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WRVS Incident, May 1945icon for Recommended story

by bestruralbus(iw)

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02 August 2004


Shortly after the sirens sounded at 11p.m. on the night of 4th May enemy aircraft dropped incendiaries and H.E bombs. Almost immediately after the first raid ended about 11.30p.m. the police sent a message to the Cowes Centre Organizer, to open Trinity Hall Rest Centre, the Bernard Road centre being out of action, and St.Faith’s Road, having been opened by the Vicar, was already staffed.

Tea and hot bottles were ready by the time the first people arrived. W.V.S was informed that casualties were arriving at Northwood House and were requested to send an urn of tea, also to help with First Aid and attend the wounded. Six Rest Centres in Cowes were opened and a Church for accommodation.

In East Cowes two Rest Centres were opened immediately after the first raid and although many of the helpers’ own homes were damaged, they soon had everything ready.

The second raid came without warning about two hours later while the Rest Centres were in use and rescue work was in full swing.

When daylight came W.V.S members were told to prepare meals for the whole town as the British Restaurant had a time bomb outside the building, and a large Soldiers’ canteen was damaged. A great portion of the town was found to be in ruins.

The Emergency Cooking Depot was immediately opened and a message sent to the W.V.S Headquarters to send more food and containers. Hot milk was made available for children, tea and blankets taken to old people in the Alms Houses, and an urn of tea and some sandwiches sent to squads of men working at vital points.

In East Cowes one of the Rest Centres was badly damaged by blast during the second raid, which necessitated evacuation to another Rest Centre. Owing to unexploded bombs contact could not be made with outlying districts. The West Cowes Postal authorities asked the Centre Organizer to take the mail and inform Newport authorities of the local conditions. W.V.S were greatly handicapped as so many of the helpers own homes were so badly damaged by the raid. This put a great strain on the Rest Centre staff who had to cope with such a large number of homeless people (In one road alone 1,000 families were rendered homeless)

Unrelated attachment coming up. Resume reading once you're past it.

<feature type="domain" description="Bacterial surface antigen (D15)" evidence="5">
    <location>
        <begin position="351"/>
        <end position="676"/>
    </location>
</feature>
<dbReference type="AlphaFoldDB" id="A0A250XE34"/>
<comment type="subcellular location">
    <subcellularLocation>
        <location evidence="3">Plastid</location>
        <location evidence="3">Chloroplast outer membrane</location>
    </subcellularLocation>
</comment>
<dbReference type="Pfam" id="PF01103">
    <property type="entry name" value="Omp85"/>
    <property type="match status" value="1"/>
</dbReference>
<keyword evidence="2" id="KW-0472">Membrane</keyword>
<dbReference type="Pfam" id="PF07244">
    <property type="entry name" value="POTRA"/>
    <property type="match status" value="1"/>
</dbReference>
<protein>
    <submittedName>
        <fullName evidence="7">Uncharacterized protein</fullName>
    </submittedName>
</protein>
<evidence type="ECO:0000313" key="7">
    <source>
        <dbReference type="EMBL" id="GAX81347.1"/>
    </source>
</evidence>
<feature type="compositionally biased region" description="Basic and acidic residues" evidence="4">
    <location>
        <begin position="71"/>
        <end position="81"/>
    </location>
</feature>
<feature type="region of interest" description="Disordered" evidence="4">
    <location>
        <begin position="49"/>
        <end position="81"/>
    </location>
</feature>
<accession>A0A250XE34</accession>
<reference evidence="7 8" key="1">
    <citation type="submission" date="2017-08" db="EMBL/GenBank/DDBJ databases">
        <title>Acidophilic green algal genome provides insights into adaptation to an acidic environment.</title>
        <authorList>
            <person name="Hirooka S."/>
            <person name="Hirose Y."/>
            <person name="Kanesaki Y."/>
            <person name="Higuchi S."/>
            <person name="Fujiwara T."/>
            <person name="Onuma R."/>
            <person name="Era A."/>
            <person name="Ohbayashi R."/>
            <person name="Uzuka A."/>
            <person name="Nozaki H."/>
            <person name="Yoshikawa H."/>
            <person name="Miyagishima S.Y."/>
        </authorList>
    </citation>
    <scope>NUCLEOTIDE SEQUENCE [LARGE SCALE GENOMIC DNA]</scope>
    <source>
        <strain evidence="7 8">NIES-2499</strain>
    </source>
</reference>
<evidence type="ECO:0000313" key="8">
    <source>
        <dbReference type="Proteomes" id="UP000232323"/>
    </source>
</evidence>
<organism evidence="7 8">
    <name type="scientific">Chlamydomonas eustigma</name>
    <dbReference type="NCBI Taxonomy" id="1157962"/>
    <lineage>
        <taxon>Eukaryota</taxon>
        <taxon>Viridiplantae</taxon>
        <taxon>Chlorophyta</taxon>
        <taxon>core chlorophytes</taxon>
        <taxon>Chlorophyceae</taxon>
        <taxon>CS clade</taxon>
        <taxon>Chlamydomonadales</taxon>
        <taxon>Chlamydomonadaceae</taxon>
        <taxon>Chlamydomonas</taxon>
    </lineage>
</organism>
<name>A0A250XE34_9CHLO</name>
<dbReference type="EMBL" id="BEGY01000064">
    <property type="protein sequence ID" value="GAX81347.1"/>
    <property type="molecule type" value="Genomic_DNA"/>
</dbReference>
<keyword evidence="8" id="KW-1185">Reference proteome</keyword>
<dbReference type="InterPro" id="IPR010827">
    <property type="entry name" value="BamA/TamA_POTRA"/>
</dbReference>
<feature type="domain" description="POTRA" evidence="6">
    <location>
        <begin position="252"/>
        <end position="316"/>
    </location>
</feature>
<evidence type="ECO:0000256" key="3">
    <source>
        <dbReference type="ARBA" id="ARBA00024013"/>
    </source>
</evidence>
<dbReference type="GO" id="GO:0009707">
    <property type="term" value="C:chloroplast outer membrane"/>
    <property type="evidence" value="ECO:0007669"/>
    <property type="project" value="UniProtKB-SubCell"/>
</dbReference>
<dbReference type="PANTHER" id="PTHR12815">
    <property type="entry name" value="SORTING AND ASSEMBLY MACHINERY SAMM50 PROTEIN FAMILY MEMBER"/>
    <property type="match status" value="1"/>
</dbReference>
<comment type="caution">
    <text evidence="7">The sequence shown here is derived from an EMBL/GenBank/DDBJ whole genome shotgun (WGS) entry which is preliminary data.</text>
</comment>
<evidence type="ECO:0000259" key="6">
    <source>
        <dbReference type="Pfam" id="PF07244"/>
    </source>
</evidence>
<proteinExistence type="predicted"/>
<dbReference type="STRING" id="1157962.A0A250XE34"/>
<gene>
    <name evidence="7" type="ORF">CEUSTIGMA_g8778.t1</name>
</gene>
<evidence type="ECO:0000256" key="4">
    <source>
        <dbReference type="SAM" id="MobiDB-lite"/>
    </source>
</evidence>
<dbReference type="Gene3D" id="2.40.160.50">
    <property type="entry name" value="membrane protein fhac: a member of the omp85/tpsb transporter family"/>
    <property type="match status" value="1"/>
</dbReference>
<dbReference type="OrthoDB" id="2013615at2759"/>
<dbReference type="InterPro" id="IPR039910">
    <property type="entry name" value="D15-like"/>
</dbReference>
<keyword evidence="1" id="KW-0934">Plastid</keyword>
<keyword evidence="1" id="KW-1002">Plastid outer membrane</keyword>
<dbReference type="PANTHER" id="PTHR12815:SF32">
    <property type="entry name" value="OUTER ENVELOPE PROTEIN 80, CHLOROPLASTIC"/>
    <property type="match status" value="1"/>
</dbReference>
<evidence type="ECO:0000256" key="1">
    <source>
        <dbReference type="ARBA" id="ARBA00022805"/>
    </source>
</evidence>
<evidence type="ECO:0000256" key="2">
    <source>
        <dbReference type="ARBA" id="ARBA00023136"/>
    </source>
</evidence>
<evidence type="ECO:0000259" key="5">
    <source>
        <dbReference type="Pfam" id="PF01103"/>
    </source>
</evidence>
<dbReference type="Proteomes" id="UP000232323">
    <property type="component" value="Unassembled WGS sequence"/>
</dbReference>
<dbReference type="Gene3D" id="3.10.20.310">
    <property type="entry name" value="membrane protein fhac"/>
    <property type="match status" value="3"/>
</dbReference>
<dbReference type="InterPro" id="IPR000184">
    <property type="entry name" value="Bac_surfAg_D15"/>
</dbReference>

The W.V.S office soon became the Information Bureau and had to deal with telegrams enquiring for relatives sent to the police, A.R.P and Town Clerk, and another room was loaned for use as the Administration Centre, additional help being obtained from Gosport and our Island centres.

The night after the raid a harassed Food Controller thrust 100 lbs of fish on our Centre Organizer, who next day gave it away to anyone who wanted it!

Emergency meals were served continuously to Rest Centres and Civil Defence personnel, and W.V.S helped to staff the British Restaurant.

Help was also given by the County Office who helped with feeding and transport and arranged for Cooking Depots at Newport, Binstead, Ryde and Brading to be opened up to serve meals, and a mobile Tea Van was also sent to East and West Cowes..

The East Cowes clothing depot received a direct hit and clothing had to be sent from the County Clothing Store in Newport. Urns had to be telephoned for from London as we had insufficient for meals for 100.

An emergency canteen was set up at Ryde Pier Head to look after casualties being evacuated to the mainland. Hot meals were also supplied to police on duty in East and West Cowes. Meals were supplied for several days and it was estimated 25,000 meals were prepared at the emergency cooking depots and rest centres. It was deeply regretted that one of our East Cowes Members, Mrs. Hann, was killed whilst on duty.

Newport and Ryde opened Rest Centres and received evacuees, and helped with feeding at East and West Cowes. Shanklin sent staffs to help at Cowes Rest Centres and also sent a C.A.B Officer. Ventnor also sent C.A.B staff and helped with billeting of evacuees.

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